So what is it specifically about cooking with someone you love that I, well, love? For starters, togetherness. In an era where we spend time commuting and computing (neither with much actual face time, I’ll add), being in the kitchen together unites us emotionally and physically. Hey, we have to eat, we have to cook, why not do it together? And as any cook will tell you, there are those moments where you’re so focused on the food that it’s easy to let the stress of the day take a backseat for just a moment. In our case, cooking means music & wine (sometimes more wine than music, if I’m being honest), and the act of putting food on the table isn’t a chore as much as a moment of therapy and reflection.

When we are in the kitchen together it just feels right. We file into our respective roles: me doing prep, clean-up and side dishes, the food stylist doing the main. However, if we’re talking pizza or grilling I usually step up to the plate, leaving more nuanced things like the precise world of baking to someone who actually reads measurements. Don’t look at me.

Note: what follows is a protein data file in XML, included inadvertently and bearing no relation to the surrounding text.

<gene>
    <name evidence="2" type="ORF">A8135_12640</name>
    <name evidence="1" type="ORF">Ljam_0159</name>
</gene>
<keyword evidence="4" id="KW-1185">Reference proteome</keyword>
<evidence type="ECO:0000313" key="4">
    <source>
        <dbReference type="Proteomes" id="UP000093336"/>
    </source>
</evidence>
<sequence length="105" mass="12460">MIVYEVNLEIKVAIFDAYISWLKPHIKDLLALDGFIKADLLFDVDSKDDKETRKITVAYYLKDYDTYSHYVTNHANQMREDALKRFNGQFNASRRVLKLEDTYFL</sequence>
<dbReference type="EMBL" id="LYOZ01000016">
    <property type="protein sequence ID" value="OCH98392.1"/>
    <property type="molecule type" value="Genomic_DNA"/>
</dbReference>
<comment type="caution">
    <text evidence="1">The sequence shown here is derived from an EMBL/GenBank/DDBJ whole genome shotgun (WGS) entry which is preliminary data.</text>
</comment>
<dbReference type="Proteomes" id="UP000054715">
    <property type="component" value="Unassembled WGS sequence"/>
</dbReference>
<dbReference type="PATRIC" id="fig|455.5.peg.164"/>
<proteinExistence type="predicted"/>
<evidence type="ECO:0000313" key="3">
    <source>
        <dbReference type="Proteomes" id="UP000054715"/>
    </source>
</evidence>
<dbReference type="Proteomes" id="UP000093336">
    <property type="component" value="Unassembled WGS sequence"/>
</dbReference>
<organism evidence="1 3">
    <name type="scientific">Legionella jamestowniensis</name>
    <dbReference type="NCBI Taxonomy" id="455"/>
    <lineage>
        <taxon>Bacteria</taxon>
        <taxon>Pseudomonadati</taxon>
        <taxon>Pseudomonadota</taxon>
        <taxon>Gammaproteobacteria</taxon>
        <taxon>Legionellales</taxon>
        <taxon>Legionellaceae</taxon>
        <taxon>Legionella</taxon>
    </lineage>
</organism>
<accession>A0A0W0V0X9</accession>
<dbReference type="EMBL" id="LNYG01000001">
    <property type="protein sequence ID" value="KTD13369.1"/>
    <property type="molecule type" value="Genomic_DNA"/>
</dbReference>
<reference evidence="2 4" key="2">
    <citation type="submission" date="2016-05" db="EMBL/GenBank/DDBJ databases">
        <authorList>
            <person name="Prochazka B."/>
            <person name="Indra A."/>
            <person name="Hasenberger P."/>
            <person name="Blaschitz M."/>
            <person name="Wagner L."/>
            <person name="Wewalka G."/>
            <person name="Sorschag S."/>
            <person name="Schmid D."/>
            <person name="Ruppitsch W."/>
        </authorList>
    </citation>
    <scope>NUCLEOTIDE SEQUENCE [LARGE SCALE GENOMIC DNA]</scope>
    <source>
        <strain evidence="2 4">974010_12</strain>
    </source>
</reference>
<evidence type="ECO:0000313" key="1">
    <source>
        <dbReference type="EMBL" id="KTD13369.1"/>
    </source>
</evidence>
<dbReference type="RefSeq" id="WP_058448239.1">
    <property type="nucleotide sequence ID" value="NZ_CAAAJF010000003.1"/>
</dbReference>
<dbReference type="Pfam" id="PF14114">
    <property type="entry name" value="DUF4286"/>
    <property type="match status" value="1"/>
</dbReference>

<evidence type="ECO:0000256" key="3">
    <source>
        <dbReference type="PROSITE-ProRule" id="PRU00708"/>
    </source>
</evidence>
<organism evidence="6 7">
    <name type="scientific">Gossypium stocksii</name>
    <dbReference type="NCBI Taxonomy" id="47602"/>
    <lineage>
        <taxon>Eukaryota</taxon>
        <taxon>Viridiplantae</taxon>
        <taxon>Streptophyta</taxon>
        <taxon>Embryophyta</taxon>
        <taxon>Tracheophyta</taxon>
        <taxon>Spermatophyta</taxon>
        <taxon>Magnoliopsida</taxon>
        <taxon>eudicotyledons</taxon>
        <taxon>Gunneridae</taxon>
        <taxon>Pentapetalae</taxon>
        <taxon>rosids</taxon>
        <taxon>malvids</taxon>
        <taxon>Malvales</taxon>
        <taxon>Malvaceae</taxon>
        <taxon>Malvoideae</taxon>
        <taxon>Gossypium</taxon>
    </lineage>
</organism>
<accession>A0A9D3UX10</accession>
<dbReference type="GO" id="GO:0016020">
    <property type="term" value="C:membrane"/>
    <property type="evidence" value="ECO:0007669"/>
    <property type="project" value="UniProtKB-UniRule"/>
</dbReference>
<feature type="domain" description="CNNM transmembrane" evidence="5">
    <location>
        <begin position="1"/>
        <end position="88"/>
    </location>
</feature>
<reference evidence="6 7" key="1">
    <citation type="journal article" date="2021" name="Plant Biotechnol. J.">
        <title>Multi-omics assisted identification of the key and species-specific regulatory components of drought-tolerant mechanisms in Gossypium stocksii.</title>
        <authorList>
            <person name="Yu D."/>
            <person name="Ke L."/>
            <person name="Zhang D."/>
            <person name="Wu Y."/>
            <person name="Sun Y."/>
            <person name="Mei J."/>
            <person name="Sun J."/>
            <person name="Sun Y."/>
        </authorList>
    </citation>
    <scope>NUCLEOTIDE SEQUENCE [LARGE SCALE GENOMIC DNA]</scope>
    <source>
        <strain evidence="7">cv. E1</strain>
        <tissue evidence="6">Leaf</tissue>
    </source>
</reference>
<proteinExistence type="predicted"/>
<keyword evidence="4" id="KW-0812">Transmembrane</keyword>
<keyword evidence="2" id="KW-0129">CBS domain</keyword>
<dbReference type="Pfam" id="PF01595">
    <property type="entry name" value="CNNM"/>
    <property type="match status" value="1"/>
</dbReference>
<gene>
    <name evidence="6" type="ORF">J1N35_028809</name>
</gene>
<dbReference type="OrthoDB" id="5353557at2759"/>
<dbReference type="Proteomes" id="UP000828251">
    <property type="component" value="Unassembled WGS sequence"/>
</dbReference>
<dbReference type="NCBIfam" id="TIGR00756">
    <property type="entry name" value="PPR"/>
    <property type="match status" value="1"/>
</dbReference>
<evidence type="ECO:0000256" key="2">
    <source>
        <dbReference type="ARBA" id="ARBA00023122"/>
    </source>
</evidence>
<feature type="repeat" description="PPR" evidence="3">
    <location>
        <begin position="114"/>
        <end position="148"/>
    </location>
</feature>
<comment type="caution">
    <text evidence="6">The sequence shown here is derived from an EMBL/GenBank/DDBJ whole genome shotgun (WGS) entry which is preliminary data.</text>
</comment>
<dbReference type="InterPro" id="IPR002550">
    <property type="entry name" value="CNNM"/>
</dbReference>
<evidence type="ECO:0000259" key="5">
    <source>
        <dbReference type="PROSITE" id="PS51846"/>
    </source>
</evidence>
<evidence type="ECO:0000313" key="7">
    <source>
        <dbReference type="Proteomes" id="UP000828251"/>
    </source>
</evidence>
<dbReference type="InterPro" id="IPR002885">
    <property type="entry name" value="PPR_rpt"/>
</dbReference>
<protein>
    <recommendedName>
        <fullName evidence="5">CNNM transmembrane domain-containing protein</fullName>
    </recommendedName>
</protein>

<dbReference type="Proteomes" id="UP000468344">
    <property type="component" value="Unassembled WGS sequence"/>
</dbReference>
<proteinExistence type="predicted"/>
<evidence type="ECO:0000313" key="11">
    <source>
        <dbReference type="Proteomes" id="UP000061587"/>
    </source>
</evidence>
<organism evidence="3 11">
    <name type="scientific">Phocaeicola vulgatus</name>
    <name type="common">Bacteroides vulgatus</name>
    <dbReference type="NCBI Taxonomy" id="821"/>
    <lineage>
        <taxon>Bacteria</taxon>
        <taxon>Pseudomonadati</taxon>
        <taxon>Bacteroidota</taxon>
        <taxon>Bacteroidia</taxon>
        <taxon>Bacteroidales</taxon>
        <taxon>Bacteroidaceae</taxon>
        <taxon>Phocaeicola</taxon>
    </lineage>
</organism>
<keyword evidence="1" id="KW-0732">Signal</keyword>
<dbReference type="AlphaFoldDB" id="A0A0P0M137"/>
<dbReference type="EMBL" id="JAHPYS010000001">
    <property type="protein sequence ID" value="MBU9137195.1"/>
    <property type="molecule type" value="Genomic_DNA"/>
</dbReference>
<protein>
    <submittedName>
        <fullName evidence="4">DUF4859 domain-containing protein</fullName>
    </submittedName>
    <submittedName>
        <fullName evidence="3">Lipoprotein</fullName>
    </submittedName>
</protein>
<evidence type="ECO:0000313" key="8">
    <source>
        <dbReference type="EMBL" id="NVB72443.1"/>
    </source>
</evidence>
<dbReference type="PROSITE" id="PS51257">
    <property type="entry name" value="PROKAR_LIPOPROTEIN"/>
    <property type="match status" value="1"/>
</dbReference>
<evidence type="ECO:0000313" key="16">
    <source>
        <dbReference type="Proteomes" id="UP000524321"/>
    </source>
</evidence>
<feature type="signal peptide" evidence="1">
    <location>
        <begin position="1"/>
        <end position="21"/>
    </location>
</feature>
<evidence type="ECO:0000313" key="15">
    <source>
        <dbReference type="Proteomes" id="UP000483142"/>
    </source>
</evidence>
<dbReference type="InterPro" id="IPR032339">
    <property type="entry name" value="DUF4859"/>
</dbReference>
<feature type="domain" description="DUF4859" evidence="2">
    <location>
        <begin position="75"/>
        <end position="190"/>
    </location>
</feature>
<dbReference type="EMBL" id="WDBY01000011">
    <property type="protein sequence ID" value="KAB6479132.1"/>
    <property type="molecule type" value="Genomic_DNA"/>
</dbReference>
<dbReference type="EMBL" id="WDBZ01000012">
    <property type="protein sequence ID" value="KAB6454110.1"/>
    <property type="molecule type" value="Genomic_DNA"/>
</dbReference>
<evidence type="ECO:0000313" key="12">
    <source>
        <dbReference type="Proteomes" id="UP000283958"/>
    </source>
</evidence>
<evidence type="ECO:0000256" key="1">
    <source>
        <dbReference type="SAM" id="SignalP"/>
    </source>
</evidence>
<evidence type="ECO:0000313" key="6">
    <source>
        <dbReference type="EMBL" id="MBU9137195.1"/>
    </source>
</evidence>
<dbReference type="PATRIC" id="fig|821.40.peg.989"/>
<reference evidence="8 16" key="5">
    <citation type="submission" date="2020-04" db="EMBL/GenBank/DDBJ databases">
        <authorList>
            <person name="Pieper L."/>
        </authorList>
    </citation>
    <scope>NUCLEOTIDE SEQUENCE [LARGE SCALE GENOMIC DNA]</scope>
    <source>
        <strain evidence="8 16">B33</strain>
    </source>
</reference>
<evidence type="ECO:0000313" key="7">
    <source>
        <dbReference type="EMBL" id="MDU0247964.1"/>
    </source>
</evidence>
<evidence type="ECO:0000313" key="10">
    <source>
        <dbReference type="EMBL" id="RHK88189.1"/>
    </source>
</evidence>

All in all, we have our routine. It works and usually yields some delicious results. But don’t assume all is glittery and happy in Kitchenville; we still have our disagreements but remarkably they never happen when we’re cooking together. Thank goodness considering there are fires and knives, that’s all I’m sayin’.